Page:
In arguing for a contrary conclusion, Plaintiffs cite cases for the proposition that Courts, not arbitrators, should decide the question of substantive arbitrability. Those cases, however, address only a preliminary presumption and predate the Supreme Court's directives in Willie Gary, which apply squarely to the circumstances in this case.

Plaintiffs also contend that their claims for breach of fiduciary duties are not included in the claims to be arbitrated, because "fiduciary duty claims are inherent in Delaware law and do not arise from the Partnership Agreements."[19] They similarly argue that claims like these, which relate to a "merger, " are not within the scope of the applicable Arbitration Clauses. Even if I were to assume there may be merit to Plaintiffs' arguments in this regard, however, they go to the issue of substantive arbitrability- whether the parties agreed to arbitrate claims like the ones presented-and, as noted above, that issue in this case must be decided by the arbitrator. Therefore, I will stay the Complaint's claims against the ConCap Defendants. Those claims must be submitted to arbitration in accordance with the Arbitration Clauses.


A. Legal Standard

This Court will deny a motion to dismiss under Rule 12(b)(6) "unless the plaintiff could not recover under any reasonably conceivable set of circumstances susceptible to proof."[20] In determining whether the Complaint meets this pleading standard, this Court will draw all reasonable inferences in favor of Plaintiffs, "accept all well-pleaded factual allegations in the Complaint as true, [and] accept even vague allegations in the Complaint as 'well-pleaded' if they provide the defendant notice of the claim."[21] The Court, however, need not "accept conclusory allegations unsupported by specific facts or . . . draw unreasonable inferences in favor of the non-moving party."[22]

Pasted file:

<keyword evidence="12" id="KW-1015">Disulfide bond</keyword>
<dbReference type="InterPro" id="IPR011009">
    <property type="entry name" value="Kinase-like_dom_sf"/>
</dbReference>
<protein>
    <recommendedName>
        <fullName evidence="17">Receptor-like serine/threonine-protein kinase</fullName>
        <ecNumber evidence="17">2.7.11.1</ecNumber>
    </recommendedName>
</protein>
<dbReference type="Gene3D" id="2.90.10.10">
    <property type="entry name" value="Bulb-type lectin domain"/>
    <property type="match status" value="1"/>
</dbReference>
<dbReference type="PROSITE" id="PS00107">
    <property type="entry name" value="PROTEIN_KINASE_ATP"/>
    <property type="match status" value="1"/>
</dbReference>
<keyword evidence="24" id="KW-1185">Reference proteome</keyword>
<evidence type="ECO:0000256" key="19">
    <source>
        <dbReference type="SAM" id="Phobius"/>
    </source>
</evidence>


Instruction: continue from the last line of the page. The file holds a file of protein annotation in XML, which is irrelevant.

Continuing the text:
B. Aimco OP and Considine Did Not Control the LP Defendants or Owe Fiduciary Duties to those LPs or Their Limited Partners, including Plaintiffs.

Aimco OP and Considine seek dismissal of the claims against them, contending that Plaintiffs have failed to allege facts from which this Court could conclude that Aimco OP and Considine owed fiduciary duties to Plaintiffs. "A fiduciary relationship exists where one party places a special trust in another and relies on that trust, or where a special duty exists for one party to protect the interests of another. It generally requires 'confidence reposed by one side and domination and influence exercised by the other.'"[23]

In In re USACafes, L.P. Litigation, [24] Chancellor Allen considered whether limited partners of USACafes, L.P., could sue the individuals who served as directors of USACafes General Partner, Inc., its corporate general partner, for breach of fiduciary duty related to the disposition of the Limited Partnership's property. The Chancellor held that "[t]he theory underlying fiduciary duties is consistent with recognition that a director of a corporate general partner bears such a duty towards the limited partnership."[25] In later cases involving limited partnerships, "this Court has followed USACafes consistently, holding that the individuals and entities who control the general partner owe to the limited partners at a minimum the duty of loyalty identified in USACafes."[26] This Court's decisions also have extended the doctrine to other alternative entities, such as LLCs and statutory trusts, while noting the tension the doctrine reflects between corporate separateness and the application of fiduciary principles.[27]